And yet for the sake of spreading the gospel and supporting his friends, he’s content to keep going. He’s content to do whatever good he can still do, be it write one last letter of encouragement to his friends or be a witness of Christ’s love to those who have imprisoned him.


Paul has lost everything, and yet he is content, and that my friends is the point, the secret, the mystery at the heart of this passage.


Paul is not resigned to his circumstance, but content; not determined to overcome, but content; not secretly holding out hope that Jesus is waiting in the wings ready to throw a hail Mary pass that will result in his victory - BOO YAH! - but content, whatever the outcome.


And he’s writing this letter because he wants his friends to be content too. I actually think the most important phrase, the key to this whole chapter, is found in verse 5, “the Lord is near.”


Paul wants them to know that he is content even in the midst of great suffering, because he can feel God’s presence. He can feel God’s presence in their generosity and compassion. He can feel God with him in plenty and God with him in want. He knows God was with him in his freedom and is with him in his chains. God is with him in life and God will be with him in death.


God’s presence does not mean everything will turn out okay. Chances are, they won’t. But Paul will be okay because God is present.  As he will say in his letter to the Romans, he knows now that nothing can separate him from the love of God he has come to know through Jesus.


Nothing. Not even death. And somehow, in some way that passes all human understanding, God’s love is enough. But that sort of nuance is a little harder to fit on a key chain.


Writing for Patheos, David Roberts laments the popular interpretation of this verse. He writes:


Many people seem to use Philippians as a way to divinely ensure their success. I will win because Christ gives me strength. I will make an A on that test because Christ gives me strength. I can finish that marathon because Christ gives me strength.


This kind of spirituality that lionizes the victors,… stands in stark contrast to the Christ who became one of the abused, the marginalized, and the poor. I find it hard to imagine the Christ who identified with the least of these would be so ultimately concerned with divinely emboldening you to max out your bench press or to run your fastest time on the track.


Used in context, though, (Philippians 4:13) means something completely different. It means that because Christ gives me strength, I will be content whether I win or lose, whether I pass or fail, whether I finish the race or fall out at mile 11.


Because there is more to life than winning and losing, achieving and failing. That’s the strength Christ offers — the power to untangle ourselves from how the world measures our worthiness.


The strength Christ offers is the courage to see ourselves not for what we do but how deeply we are loved…(The strength Christ offers is the ability) to see our worth not in terms of success but in terms of how much God loves us” (https://www.patheos.com/blogs/davidhenson/2015/05/why-i-hate-the-most-popular-verse-on-twitter-philippians-413/).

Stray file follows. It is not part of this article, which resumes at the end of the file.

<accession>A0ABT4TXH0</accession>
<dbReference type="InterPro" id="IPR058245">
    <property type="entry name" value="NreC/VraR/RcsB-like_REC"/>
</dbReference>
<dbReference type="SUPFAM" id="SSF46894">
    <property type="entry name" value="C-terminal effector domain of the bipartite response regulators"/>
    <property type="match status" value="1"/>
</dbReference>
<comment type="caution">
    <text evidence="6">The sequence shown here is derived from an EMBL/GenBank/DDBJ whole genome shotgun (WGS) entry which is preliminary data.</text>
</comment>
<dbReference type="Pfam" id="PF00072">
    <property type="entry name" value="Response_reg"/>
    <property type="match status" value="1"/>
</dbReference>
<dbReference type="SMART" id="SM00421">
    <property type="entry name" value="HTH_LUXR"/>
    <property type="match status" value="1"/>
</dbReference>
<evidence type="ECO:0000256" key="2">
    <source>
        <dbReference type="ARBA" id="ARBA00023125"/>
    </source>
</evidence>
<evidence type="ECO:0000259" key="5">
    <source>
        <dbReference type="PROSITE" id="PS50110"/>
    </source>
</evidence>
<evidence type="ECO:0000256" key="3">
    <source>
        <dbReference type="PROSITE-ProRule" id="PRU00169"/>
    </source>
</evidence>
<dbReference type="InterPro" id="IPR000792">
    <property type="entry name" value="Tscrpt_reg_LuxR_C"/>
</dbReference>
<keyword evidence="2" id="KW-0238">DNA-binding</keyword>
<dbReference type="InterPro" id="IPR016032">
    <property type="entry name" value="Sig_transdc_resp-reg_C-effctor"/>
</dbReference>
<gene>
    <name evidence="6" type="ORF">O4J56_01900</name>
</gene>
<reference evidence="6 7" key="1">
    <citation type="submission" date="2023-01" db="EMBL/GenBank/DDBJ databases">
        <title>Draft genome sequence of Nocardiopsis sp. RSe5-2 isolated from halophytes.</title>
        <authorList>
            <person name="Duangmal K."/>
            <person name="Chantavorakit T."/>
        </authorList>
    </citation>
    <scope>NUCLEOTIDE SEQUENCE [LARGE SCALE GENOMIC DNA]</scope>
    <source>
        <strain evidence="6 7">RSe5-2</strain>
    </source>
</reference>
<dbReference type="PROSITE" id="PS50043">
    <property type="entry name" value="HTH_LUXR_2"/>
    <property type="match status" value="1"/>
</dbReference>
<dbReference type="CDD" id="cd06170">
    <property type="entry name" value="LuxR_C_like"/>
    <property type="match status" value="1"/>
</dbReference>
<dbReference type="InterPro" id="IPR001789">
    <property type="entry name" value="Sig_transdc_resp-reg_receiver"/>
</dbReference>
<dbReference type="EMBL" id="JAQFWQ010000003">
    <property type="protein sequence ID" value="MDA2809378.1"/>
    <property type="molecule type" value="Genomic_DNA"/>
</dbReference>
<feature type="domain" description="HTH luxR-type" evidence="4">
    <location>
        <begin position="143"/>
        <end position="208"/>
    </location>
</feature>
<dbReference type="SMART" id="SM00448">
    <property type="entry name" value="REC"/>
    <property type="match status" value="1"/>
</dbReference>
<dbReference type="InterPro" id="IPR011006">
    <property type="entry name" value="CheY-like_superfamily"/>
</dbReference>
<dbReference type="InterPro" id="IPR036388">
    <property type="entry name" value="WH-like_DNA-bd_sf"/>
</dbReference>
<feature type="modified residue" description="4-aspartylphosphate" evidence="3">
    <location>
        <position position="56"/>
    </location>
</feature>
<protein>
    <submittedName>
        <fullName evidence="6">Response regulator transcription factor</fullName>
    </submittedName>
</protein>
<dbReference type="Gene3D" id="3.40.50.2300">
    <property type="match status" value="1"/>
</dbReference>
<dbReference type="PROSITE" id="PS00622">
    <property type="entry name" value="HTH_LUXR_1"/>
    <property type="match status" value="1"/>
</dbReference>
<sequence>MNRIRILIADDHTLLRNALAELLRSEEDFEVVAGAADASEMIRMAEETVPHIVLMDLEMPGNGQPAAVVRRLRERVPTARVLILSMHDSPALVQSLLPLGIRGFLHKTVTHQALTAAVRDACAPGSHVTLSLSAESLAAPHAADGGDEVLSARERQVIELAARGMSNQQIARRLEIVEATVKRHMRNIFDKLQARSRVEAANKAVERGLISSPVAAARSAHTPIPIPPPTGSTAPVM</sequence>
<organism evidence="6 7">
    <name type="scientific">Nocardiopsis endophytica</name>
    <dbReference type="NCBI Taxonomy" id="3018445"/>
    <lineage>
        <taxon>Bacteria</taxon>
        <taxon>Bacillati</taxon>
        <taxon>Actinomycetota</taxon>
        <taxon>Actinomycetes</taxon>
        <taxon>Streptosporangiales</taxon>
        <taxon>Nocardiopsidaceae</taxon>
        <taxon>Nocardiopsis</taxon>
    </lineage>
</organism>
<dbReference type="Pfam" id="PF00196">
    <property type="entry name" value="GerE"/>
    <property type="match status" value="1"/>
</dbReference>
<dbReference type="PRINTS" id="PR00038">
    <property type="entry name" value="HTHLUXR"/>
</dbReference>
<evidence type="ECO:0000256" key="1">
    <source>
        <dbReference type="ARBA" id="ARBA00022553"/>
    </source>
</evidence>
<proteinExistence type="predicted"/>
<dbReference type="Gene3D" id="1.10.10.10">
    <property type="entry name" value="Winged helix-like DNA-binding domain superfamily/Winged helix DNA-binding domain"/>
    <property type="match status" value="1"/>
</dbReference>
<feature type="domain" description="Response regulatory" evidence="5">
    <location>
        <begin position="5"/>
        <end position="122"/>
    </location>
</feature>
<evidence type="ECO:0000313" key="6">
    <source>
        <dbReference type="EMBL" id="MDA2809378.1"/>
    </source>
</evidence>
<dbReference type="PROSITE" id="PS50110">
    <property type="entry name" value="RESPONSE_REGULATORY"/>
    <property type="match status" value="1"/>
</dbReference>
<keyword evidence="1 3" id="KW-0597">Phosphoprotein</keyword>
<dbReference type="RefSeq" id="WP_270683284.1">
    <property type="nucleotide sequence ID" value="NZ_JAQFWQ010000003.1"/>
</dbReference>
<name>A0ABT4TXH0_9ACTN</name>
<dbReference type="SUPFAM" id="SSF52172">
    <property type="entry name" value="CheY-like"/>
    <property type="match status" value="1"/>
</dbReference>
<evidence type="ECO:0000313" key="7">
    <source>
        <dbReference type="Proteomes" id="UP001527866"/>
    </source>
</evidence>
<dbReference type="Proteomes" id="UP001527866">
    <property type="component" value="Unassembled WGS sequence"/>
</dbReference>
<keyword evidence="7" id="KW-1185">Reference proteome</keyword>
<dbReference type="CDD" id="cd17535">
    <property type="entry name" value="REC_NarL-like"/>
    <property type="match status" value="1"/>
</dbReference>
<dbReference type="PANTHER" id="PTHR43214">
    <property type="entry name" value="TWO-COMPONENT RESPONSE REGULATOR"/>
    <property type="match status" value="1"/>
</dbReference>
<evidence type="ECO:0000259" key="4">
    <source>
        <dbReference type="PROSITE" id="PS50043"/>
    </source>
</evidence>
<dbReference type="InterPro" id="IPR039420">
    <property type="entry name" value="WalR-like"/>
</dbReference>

Friends, you are loved. Right now. You are loved by God. You are loved as a member of this community. Just as you are. Just as Paul was loved by God and his community. They didn’t love Paul for his success, for his accomplishments, because he was #blessed.


Paul, the great evangelist, is done. He’s finished. Paul isn’t content because deep down he still believes that with Christ he will succeed against all odds. Paul is at peace because he believes he is loved by Christ no matter what.


Paul was loved by God and his friends, simply because he was Paul. And you, my friends, you are loved too…loved simply because you are you.


I think this is a powerful and much needed message for many of us right now. As we move into the “holiday season,” there is such pressure to keep up appearances. Such pressure to be happy, to feel worthy, to go along and get along with unbearably difficult people, to measure up to standards that are quite frankly impossible - not just for you, or you, or you… but for all of us.


We are surrounded with images of perfect families leading perfect lives and we wonder what’s wrong with us if our thanksgiving feels more like Edvard Munch’s “Scream" than anything by Norman Rockwell. We are bombarded with expectations we can’t possibly live up to, and this can leave us all feeling like we’re failing, big time, at this thing called life.


But you’re not. You’re not. Life is hard. It’s just hard. Life is hard for everyone, even if everyone’s hard is different. Trust me when I say, some of us are just better at covering up the hard than others.


But when we have compassion for ourselves and one another in the midst of all this hard, God draws near, because God is love.


When we show up for one another, the way Epaphroditus showed up for Paul, God draws near because God is love. Love doesn’t make it all okay. God doesn’t even make it all okay. But we can still be okay, even in the midst of the hard, perhaps because that love means we’re not alone.


Friends, I don’t know all the challenges you will be facing in the midst of this holiday season, but I know there will be challenges and I do not want to minimize that for any of you. My hope and my prayer is that you will feel the presence of God drawing near to you in the midst of those challenges.


My hope is that you will be granted the grace to pay attention to those places where love is breaking through, the grace to notice the presence of the good, the presence of God, even in the midst of the difficult things and that you will be open to being a good thing in the midst of the difficulties of others.


May God draw near to you. May God draw near through you. May you know, no matter your circumstance, that you are loved. Amen.